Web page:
Warren J. Drell, 80, warrant officer in Navy, researcher on satellites

March 15, 2002|By Jacques Kelly | Jacques Kelly,SUN STAFF

Warren J. Drell, a retired Navy chief warrant officer whose actions contributed to the sinking of a German submarine in the early days of World War II, died of kidney failure Saturday at Johns Hopkins Bayview Medical Center. He was 80 and had lived in Elkridge for many years.

After a lengthy career in the Navy, he worked in satellite research at the Johns Hopkins Applied Physics Laboratory in North Laurel.

Born and raised in New Orleans, Mr. Drell lied about his age to join the Marine Corps at 15. About two years later, in 1939, he enlisted in the Navy and became a radio operator. He was assigned to the USS Roper, a World War I-vintage, four-stack Atlantic fleet destroyer.

"He was a warm, friendly, charitable man, thoughtful and reflective," said Jerry Pech, a friend and former Navy officer who lives in Columbia. "He had a tenacious memory of the events of World War II. He was a great teller of historically verifiable stories."

As a young radio operator, Mr. Drell was aboard the Roper off Cape Cod on Sunday, Dec. 7, 1941, when he heard the Navy's message that Pearl Harbor had been attacked by Japan. His ship returned to Norfolk, Va., for patrol and escort duty.

"Warren told me how futile the initial efforts were to counter the German submarine threat immediately off our coast," Mr. Pech said.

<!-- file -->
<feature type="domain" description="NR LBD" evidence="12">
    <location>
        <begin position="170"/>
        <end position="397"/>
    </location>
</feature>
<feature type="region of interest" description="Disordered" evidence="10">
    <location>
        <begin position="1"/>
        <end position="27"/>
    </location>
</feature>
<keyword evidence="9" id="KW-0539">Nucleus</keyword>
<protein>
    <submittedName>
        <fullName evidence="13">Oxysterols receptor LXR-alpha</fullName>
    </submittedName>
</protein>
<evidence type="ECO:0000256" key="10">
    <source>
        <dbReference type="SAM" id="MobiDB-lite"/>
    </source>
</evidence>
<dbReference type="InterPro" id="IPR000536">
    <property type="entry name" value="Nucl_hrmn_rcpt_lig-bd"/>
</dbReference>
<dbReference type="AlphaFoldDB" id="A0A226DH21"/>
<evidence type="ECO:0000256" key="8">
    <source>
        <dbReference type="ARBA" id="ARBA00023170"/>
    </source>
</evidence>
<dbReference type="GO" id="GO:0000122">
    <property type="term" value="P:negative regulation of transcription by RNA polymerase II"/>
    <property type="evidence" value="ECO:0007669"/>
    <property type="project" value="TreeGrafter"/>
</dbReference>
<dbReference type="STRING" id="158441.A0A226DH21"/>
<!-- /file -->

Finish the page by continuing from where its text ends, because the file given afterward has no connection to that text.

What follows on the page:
Just after midnight April 14, 1942, Mr. Drell and fellow crew members located a German sub operating in shallow waters about 17 miles from Nags Head, N.C. Once the Roper radar identified the sub - later determined to be the U-85 - it was spotted by searchlight.

In the fight that ensued, the U-boat captain fired a torpedo that narrowly missed the port side of the Roper. A gunner aboard the Roper fired artillery shells at the submarine and hit its conning tower. The Roper also dropped depth charges, and the U-85 was sunk.

"He told me the success against the U-85 was as much luck as skill," Mr. Pech, said. "It nevertheless gave allied naval forces hope that submarines could be defeated under the right conditions."

Mr. Drell was later assigned to Japan and the Panama Canal Zone and retired from the Navy in 1968. He then was hired by APL and worked on satellite testing for 10 years. After retiring, he took a once-a-week job in maintenance at Howard County General Hospital in Columbia.

A member of the Knights of Columbus, Mr. Drell made weekly visits to area nursing homes with his collie-mix dog, Buffy, to cheer up patients through the volunteer Pets on Wheels program. He also enjoyed fishing.

He took courses to be certified as a Howard County master gardener and liked planting and identifying trees. He was a member of the Fort Meade Garden Club.

A memorial Mass will be offered at 10 a.m. March 23 at Our Lady of Perpetual Help Roman Catholic Church, 4801 Ilchester Road in Ilchester, where he was a member.

Mr. Drell is survived by his wife of 58 years, the former Shirley Eugene; two sons, Warren J. Drell Jr. of Woodlawn and Rene Drell of Ellicott City; three daughters, Diane Aldridge of Glen Rock, Pa., Virginia Hornberger of Westminster and Charlotte Lough of Ellicott City; two brothers, John G. Drell of Portland, Ore., and Lashley Drell of Sheridan, Wyo.; 14 grandchildren; and two great-grandsons.

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